Sharing from the She Shed: Spring Gardening Inspiration

How to Strip Furniture with Oven Cleaner: Amazing Before and After
May 17, 2022
coffeeandwinebar
Coffee and Wine Bar Renovation: One Room Challenge
May 25, 2022

Spring Gardening Tips and Inspiration from The She Shed and Beyond

I am so excited to share my newest blog addition. “Sharing from the She Shed”

This will be a recurring segment on Saturdays where I can share what has inspired me this past week.

I have met so many wonderful blogging friends and I can’t wait to share them with you.

I hope you enjoy the dose of creative inspiration to get your weekend off to a great start!

Spring Gardening Inspiration
This post may contain affilate links where I may earn a small commission.

From The She Shed: Planting Raised Flower Beds

If you haven’t yet started to think about spring gardening, here is your wake-up call, it’s the time! Depending on your climate, you may have started your spring gardening weeks ago, or you may still be patiently waiting for the last spring frost to pass.

Here in Southern California, I was able to start preparing for spring gardening pretty early. A few months ago, I shared my process on Preparing to Plant a Cut Flower Garden. Now that my seedlings have grown for about 6 weeks, I am ready to transplant them.

This year, I am using a few raised beds as I tend to have very hard soil. I have been working on amending it with Gypsum and Gro-Power, so we will see how successful I am with the plants I have put into the ground.

Raised garden beds saturday sharing in the she shed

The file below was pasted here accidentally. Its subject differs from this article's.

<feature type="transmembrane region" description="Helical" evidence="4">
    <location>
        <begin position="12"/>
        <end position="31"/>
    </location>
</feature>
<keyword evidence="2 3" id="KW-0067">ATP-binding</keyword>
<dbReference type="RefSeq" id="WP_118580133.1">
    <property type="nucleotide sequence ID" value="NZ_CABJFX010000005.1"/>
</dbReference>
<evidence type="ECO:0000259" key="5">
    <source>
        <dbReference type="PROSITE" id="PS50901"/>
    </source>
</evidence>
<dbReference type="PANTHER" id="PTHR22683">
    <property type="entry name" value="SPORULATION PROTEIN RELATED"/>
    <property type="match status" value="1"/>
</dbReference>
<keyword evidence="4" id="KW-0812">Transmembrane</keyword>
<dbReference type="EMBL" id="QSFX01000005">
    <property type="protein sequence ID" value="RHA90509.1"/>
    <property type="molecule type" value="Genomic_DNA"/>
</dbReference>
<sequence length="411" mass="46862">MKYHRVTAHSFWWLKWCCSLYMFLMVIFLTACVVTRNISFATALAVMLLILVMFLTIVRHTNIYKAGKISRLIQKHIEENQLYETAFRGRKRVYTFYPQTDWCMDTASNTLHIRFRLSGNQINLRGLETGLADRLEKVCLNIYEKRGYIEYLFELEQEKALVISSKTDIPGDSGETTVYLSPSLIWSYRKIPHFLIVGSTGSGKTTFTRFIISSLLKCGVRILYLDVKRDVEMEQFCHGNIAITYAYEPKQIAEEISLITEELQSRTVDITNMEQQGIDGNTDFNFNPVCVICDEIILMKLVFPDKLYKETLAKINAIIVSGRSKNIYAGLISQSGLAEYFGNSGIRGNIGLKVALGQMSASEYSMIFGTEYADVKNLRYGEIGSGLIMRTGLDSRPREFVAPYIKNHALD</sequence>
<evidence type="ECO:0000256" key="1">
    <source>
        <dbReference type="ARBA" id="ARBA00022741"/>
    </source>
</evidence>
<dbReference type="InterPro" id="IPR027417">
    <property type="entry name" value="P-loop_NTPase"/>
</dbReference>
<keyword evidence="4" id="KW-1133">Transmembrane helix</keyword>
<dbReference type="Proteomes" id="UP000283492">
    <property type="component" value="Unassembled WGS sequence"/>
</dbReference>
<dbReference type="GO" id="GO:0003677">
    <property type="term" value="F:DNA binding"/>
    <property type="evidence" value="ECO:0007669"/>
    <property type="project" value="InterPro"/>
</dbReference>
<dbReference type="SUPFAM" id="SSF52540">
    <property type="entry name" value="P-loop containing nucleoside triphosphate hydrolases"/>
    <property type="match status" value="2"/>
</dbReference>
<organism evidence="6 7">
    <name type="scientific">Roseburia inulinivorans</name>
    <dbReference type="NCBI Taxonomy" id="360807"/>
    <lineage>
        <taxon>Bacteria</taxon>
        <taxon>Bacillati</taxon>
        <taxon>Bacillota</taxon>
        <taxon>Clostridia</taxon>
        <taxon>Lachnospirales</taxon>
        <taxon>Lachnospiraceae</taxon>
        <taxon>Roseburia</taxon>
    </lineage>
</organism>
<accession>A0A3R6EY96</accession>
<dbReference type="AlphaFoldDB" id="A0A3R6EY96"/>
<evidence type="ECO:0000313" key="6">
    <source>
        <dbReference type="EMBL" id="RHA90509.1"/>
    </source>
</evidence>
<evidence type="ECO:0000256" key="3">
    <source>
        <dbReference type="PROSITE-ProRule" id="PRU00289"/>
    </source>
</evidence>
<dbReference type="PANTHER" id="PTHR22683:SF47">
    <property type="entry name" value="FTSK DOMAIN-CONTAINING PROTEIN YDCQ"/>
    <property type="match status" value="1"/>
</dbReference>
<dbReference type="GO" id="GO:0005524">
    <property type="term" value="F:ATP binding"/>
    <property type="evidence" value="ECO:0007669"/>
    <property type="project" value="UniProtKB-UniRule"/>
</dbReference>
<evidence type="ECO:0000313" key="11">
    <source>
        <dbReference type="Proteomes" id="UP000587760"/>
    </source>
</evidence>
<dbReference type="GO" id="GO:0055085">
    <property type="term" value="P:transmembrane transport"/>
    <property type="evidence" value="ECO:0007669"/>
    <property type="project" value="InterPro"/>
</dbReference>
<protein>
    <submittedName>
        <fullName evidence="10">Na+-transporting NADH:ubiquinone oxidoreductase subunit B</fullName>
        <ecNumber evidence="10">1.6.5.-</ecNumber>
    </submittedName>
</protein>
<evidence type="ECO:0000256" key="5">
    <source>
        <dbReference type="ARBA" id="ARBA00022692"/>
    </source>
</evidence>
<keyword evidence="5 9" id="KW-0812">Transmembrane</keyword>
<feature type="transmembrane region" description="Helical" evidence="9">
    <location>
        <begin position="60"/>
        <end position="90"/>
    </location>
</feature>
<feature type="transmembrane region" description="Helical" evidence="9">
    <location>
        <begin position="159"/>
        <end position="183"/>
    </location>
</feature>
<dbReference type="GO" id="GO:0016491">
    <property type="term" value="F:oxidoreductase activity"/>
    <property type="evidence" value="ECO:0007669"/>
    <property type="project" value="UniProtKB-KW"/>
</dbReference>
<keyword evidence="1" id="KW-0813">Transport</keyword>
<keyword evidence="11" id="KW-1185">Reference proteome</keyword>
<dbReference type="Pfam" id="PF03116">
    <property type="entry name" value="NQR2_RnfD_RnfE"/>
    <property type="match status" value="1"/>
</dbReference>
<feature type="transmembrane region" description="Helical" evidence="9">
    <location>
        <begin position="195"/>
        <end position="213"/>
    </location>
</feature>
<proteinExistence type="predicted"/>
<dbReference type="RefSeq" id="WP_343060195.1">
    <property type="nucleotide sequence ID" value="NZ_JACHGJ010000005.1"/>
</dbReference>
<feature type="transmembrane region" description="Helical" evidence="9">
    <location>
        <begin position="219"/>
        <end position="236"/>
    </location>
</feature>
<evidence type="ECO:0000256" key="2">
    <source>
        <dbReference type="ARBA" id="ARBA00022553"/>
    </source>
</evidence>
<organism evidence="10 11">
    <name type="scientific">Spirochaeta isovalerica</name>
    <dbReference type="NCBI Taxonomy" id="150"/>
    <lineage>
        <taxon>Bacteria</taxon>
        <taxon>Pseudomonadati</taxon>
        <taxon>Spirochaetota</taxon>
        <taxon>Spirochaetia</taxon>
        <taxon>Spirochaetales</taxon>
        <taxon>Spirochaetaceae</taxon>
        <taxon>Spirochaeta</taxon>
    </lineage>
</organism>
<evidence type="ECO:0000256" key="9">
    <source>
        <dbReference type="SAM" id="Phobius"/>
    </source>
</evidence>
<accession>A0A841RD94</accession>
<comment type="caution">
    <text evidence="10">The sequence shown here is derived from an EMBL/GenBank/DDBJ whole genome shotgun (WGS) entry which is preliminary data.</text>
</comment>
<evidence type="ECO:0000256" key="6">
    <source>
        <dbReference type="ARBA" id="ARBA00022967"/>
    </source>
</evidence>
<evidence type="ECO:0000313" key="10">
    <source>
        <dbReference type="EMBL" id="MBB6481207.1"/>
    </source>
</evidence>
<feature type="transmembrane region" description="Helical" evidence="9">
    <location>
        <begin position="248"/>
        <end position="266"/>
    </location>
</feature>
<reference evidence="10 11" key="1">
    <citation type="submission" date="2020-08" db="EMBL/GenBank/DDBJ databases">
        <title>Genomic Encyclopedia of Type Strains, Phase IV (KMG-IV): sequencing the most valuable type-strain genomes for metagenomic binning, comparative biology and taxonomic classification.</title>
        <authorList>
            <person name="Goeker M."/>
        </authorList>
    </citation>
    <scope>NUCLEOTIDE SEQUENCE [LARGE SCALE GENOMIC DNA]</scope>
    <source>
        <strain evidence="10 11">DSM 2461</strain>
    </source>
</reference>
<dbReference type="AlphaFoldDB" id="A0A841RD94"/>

As you can see, these raised beds are large and it takes a lot of matter to fill them.

I follow a specific plan when filling my bins to prepare them for planting.

Garden Bed Layering Process

  1. Cardboard
  2. Logs, twigs, sticks
  3. Mulch, yard clippings, leaves, etc.
  4. Compost
  5. Garden soil
  6. Raised planter soil
  7. Chicken manure
  8. Worm castings

This mix gives them a good start for the season. I then add my seedlings and also do some direct seeding.

This year, I planted only flowers in the front, including sunflowers, hollyhock, cosmos, zinnias, lupines, sweet peas, dahlias, Shirley poppies, and foxgloves.

In the back, where I have more shade, I planted cauliflower, beets hostas, and impatiens, and I added a few sunflowers in one area where I do get a little bit of sun.

Benefits of Raised Beds

  • Easier to garden since they are raised
  • Better chance of growing since the roots have ample space
  • Better soil conditions
  • Animals can’t trample as easily
  • Easy to cover if needed

That’s a little bit of what’s happening for spring gardening in The She Shed!

Now, I am so excited to share some of my very talented friends.

First, meet Rachel from The Ponds Farmhouse; she is such an amazingly talented lady. She truly inspires me every day.

10 Best Herbs to Grow & Why – The Ponds Farmhouse

Rachel at The Ponds Farmhouse shares the 10 Best Herbs to Grow and Why. Her post includes a ton of great information on both annual and perennial herbs and how to use them year-round. If herb gardening is something you are interested in for spring gardening, this is a must-read!

10 best herbs to grow and why - the ponds farmhouse

The Ponds Farmhouse

www.thepondsfarmhouse.com

Now, meet my friend Kim, you will drool over her gorgeous garden! and today she is sharing all about foxgloves.